Moreover, the 8th National Finance Commission (NFC) enacted with a new formula, and article 160 describing NFC was substituted with the insertion of clauses (3A), (3B) in the constitution of Pakistan. The 8th NFC award luckily provided privileges to underprivileged provinces by countering imbalances in finance and development through financial equity. Baluchistan got its larger part hence getting a stronghold over its social, production, and development sectors. Baluchistan was given a total of 122 Billion as gas development surcharge arrears since 1991. “Aaghaz e huqooq Balochistan” was no more a myth but a reality bestowed by the 18th Amendment. Baluchistan got 33% of his part in poverty elevation, the biggest after the Khyber Pakhtunkhwa that was 35%. The Sindh got its grip over oil with the GDS mechanism’s rationalization and 21% share in Grants-in-Aid. It also got 0.66% of provincial share to compensate for the losses of “Octrol and Zilla tax (OZT) collection.” Khyber Pakhtunkhwa was enriched with a larger role in electricity, water sector, and natural resources. Consequently, Khyber Pakhtoonkhwa initiated building dams on its own in which Kundal Dam in our district Swabi is an example. Additionally, according to the 18th Amendment, the federal must ask permission for hydro-electric development from the province. The federal has provided 25 billion per annum in the wake of electricity produced in KPK.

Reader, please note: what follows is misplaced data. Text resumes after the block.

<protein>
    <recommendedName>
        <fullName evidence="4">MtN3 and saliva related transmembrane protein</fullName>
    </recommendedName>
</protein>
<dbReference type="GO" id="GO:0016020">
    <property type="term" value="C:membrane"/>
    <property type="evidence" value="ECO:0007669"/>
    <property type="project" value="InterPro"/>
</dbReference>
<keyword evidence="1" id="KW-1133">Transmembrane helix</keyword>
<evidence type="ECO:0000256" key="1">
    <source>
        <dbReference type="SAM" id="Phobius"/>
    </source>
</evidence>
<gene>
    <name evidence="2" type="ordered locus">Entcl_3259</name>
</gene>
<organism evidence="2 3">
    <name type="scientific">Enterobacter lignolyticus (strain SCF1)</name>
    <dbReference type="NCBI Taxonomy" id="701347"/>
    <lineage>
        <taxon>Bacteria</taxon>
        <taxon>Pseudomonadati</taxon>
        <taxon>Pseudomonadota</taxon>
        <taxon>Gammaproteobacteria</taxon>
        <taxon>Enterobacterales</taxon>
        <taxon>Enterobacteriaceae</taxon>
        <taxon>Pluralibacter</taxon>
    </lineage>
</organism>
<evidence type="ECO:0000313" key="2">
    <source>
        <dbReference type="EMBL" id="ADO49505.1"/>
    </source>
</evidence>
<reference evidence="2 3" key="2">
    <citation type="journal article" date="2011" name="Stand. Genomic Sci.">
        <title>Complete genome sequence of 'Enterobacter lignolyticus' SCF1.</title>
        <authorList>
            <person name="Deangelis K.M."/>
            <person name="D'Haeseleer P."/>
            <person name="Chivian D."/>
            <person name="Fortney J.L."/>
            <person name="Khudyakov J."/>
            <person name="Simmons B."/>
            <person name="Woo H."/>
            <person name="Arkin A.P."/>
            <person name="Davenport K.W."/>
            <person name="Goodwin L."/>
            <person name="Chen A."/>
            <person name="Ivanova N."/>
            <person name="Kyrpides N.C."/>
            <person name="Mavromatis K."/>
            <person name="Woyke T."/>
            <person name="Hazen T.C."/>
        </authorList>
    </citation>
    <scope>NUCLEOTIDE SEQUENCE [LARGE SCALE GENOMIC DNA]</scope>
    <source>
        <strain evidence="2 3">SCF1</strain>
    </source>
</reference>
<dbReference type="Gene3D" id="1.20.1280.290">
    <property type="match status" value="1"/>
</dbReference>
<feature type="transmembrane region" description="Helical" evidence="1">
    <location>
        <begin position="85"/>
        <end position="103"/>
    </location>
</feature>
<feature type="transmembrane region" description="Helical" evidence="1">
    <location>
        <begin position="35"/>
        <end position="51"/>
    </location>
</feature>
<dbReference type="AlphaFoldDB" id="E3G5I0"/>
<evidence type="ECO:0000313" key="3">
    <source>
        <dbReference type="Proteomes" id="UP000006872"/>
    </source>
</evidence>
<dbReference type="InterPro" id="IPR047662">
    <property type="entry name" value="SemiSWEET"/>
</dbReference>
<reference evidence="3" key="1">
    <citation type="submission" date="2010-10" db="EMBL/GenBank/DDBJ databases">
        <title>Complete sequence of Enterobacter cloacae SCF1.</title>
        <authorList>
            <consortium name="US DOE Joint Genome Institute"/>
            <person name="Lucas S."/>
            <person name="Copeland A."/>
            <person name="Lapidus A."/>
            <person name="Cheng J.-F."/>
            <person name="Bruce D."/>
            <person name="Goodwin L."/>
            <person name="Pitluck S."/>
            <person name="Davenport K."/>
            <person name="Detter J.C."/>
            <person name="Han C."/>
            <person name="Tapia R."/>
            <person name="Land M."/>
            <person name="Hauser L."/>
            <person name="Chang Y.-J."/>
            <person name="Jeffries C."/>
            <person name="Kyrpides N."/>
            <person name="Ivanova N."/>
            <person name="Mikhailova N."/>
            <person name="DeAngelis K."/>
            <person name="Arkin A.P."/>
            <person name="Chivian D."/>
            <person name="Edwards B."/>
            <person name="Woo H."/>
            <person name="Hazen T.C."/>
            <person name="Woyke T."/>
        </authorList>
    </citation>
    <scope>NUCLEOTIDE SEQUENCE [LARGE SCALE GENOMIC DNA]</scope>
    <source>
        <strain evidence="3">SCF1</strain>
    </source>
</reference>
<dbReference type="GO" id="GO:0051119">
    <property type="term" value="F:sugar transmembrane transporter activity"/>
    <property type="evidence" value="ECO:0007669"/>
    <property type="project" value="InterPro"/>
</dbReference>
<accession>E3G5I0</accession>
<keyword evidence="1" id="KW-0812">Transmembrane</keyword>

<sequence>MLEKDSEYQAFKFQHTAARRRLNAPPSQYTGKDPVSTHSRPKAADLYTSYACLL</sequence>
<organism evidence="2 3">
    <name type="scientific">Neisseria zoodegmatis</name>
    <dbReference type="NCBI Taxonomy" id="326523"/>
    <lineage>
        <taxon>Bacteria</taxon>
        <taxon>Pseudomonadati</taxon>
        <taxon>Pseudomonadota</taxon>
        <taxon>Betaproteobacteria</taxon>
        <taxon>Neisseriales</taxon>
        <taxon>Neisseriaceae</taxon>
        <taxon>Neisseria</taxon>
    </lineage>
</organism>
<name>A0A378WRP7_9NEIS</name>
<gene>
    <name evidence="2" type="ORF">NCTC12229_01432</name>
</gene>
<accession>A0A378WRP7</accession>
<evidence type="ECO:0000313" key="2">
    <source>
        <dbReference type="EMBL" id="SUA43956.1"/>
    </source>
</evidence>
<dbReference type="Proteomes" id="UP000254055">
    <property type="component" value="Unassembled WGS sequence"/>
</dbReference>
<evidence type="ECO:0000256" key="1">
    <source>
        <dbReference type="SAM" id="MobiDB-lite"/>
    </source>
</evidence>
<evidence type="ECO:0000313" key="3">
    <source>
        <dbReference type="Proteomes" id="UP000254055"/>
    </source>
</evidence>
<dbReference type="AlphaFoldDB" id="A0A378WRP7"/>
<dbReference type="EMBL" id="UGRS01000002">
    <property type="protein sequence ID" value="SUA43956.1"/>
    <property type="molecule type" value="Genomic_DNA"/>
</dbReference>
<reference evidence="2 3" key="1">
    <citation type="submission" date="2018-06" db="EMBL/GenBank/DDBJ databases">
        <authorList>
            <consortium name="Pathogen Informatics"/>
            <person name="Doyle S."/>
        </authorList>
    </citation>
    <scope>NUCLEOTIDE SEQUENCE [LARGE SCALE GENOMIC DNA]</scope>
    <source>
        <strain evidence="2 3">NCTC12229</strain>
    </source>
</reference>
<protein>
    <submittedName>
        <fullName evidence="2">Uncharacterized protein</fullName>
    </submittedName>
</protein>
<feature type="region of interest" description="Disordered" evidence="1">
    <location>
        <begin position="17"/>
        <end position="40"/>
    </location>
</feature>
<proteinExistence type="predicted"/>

Furthermore, the provincial autonomy promised by the 18th Amendment with an insertion of an article 25A that is “Education for all.”  The education responsibility fell on the state as well as provinces. Unfortunately, since its inception, the 18th Amendment in the education sector has followed systematic propaganda, albeit the Amendment provides the overwhelming indications of better education in provinces. After the 18th Amendment, Khyber Pakhtunkhwa built up nine universities in 3 years with sub-campuses in ANP-led government and nine universities by PTI-led government following the newly built universities’ successes. The standard of education has improved with the inclusion of girls’ education as three separate universities are being established for women and two sub-campuses in KPK. More than 90 post-graduate colleges are established, and hundreds of schools have been built so far after the inception of the 18th Amendment. The campaign of ANP-led government for admitting out-of-school children “Education for all” and then the “Education emergency” of PTI-led government has brought changes in the system of education. Comparing the factual data to the last 63 years where only six universities were present for the entire population of KPK and 18 universities with more than eight sub-campuses newly established in less span of time of 8 years shows the clear difference. The counterargument perhaps is for the reason that the 18th Amendment provides provinces the power to purview the devising and designing the textbook curriculum, planning, policies